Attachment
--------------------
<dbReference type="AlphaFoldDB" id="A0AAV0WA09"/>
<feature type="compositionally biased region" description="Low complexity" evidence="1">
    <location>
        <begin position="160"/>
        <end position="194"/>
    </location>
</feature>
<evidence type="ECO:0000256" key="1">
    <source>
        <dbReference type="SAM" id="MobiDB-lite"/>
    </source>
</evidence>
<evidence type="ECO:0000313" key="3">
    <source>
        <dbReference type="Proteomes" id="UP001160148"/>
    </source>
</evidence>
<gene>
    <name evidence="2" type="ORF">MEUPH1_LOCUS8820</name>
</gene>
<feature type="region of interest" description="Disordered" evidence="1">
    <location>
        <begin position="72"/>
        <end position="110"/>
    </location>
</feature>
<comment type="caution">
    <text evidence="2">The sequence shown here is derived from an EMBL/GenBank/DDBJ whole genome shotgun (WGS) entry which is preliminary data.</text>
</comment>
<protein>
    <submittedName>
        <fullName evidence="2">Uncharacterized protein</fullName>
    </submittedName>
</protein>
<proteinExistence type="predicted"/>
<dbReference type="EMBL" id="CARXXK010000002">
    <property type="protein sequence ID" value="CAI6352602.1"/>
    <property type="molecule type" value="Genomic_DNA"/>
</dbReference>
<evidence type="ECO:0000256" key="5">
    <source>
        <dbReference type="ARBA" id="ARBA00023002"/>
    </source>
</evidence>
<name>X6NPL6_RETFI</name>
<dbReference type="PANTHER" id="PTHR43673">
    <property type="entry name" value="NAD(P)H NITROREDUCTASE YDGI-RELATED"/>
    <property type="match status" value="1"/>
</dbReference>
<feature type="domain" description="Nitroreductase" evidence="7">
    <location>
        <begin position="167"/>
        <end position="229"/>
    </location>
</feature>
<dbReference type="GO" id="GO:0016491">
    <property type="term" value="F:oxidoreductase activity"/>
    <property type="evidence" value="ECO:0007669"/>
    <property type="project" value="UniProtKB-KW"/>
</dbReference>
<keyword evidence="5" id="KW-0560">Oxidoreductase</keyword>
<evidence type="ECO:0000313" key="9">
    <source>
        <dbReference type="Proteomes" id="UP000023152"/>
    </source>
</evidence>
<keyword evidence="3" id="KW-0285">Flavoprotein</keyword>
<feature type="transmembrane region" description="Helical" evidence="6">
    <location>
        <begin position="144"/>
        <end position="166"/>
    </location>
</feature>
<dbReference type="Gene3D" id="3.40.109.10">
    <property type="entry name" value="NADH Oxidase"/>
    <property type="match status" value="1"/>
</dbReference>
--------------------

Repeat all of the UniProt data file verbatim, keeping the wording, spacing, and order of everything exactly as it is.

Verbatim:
<dbReference type="AlphaFoldDB" id="A0AAV0WA09"/>
<feature type="compositionally biased region" description="Low complexity" evidence="1">
    <location>
        <begin position="160"/>
        <end position="194"/>
    </location>
</feature>
<evidence type="ECO:0000256" key="1">
    <source>
        <dbReference type="SAM" id="MobiDB-lite"/>
    </source>
</evidence>
<evidence type="ECO:0000313" key="3">
    <source>
        <dbReference type="Proteomes" id="UP001160148"/>
    </source>
</evidence>
<gene>
    <name evidence="2" type="ORF">MEUPH1_LOCUS8820</name>
</gene>
<feature type="region of interest" description="Disordered" evidence="1">
    <location>
        <begin position="72"/>
        <end position="110"/>
    </location>
</feature>
<comment type="caution">
    <text evidence="2">The sequence shown here is derived from an EMBL/GenBank/DDBJ whole genome shotgun (WGS) entry which is preliminary data.</text>
</comment>
<protein>
    <submittedName>
        <fullName evidence="2">Uncharacterized protein</fullName>
    </submittedName>
</protein>
<proteinExistence type="predicted"/>
<dbReference type="EMBL" id="CARXXK010000002">
    <property type="protein sequence ID" value="CAI6352602.1"/>
    <property type="molecule type" value="Genomic_DNA"/>
</dbReference>
<evidence type="ECO:0000256" key="5">
    <source>
        <dbReference type="ARBA" id="ARBA00023002"/>
    </source>
</evidence>
<name>X6NPL6_RETFI</name>
<dbReference type="PANTHER" id="PTHR43673">
    <property type="entry name" value="NAD(P)H NITROREDUCTASE YDGI-RELATED"/>
    <property type="match status" value="1"/>
</dbReference>
<feature type="domain" description="Nitroreductase" evidence="7">
    <location>
        <begin position="167"/>
        <end position="229"/>
    </location>
</feature>
<dbReference type="GO" id="GO:0016491">
    <property type="term" value="F:oxidoreductase activity"/>
    <property type="evidence" value="ECO:0007669"/>
    <property type="project" value="UniProtKB-KW"/>
</dbReference>
<keyword evidence="5" id="KW-0560">Oxidoreductase</keyword>
<evidence type="ECO:0000313" key="9">
    <source>
        <dbReference type="Proteomes" id="UP000023152"/>
    </source>
</evidence>
<keyword evidence="3" id="KW-0285">Flavoprotein</keyword>
<feature type="transmembrane region" description="Helical" evidence="6">
    <location>
        <begin position="144"/>
        <end position="166"/>
    </location>
</feature>
<dbReference type="Gene3D" id="3.40.109.10">
    <property type="entry name" value="NADH Oxidase"/>
    <property type="match status" value="1"/>
</dbReference>